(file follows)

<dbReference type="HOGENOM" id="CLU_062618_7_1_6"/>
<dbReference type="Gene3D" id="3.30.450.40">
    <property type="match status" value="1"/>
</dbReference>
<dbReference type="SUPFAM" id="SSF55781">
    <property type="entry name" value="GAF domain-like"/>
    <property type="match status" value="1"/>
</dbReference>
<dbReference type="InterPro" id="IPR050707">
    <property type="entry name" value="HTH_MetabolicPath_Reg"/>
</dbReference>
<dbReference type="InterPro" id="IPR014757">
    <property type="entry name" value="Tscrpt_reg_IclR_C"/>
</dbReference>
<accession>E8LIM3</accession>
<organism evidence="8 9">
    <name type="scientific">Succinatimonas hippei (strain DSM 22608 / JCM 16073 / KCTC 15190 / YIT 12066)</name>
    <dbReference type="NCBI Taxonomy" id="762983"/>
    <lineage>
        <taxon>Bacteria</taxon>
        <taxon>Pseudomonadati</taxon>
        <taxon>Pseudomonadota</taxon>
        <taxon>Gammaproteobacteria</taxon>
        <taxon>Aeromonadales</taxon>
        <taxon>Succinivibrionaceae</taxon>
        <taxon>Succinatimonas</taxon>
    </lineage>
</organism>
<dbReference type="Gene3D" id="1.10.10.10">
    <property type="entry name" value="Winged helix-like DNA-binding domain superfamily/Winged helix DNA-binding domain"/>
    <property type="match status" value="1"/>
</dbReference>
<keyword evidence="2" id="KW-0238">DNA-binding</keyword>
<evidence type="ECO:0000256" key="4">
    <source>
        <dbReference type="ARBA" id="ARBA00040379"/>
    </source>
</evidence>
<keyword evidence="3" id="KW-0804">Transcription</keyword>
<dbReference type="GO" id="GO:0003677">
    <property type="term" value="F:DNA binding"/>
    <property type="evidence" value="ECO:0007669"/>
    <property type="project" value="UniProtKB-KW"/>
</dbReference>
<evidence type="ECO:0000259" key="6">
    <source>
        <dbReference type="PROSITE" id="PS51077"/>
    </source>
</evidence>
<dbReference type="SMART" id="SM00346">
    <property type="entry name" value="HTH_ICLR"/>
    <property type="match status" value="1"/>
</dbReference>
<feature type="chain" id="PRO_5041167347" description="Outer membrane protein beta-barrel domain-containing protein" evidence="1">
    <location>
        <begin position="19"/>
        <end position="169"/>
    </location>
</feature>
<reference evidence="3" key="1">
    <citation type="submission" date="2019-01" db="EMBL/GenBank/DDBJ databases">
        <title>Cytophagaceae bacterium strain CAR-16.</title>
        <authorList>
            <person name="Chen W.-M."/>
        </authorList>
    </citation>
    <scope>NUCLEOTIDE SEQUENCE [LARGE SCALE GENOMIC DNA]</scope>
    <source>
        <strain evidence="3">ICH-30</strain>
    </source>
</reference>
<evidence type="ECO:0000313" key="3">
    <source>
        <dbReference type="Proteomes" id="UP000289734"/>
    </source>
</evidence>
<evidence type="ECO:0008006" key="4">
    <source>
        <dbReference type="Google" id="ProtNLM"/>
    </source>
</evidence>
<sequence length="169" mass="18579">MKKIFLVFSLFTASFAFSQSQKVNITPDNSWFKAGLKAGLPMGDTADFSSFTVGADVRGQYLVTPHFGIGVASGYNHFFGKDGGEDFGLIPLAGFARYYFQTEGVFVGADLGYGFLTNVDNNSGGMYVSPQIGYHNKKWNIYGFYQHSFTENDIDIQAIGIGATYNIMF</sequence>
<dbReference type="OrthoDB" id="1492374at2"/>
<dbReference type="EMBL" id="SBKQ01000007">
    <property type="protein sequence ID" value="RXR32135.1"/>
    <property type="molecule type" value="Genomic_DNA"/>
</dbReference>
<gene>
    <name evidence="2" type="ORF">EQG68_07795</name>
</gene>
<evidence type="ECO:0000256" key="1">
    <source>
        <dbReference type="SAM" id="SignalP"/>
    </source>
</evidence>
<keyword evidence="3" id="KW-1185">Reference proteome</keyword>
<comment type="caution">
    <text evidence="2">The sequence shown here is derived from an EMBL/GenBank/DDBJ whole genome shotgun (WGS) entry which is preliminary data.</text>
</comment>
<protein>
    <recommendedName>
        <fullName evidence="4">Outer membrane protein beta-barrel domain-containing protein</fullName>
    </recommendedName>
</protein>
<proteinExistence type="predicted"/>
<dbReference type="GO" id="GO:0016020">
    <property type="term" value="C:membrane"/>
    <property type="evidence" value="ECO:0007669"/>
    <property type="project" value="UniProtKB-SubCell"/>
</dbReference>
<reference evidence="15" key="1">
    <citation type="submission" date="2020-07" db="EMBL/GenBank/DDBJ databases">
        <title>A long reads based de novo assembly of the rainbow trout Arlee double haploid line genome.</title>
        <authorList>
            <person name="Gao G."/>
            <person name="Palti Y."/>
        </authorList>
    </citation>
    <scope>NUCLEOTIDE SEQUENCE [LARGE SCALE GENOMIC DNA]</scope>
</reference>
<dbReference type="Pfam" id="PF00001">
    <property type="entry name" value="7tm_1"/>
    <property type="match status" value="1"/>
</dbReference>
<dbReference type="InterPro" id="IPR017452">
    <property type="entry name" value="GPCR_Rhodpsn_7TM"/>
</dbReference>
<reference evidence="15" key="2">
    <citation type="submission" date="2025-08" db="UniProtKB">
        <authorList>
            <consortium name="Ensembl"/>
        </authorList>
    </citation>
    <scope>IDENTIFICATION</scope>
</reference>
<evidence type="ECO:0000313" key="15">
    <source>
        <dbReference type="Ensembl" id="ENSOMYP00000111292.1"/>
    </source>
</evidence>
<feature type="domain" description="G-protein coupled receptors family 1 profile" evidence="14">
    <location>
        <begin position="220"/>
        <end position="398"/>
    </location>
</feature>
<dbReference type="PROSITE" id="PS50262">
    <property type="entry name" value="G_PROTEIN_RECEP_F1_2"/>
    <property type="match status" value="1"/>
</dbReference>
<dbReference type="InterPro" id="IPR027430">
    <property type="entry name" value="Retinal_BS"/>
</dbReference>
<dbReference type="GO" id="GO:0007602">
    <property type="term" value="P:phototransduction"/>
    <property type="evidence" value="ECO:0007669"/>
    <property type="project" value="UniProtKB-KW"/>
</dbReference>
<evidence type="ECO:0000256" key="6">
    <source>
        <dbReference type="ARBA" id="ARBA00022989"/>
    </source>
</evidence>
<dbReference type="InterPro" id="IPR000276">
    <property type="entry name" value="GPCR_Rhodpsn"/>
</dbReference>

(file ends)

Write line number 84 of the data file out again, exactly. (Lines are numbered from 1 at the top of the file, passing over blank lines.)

<dbReference type="EMBL" id="SBKQ01000007">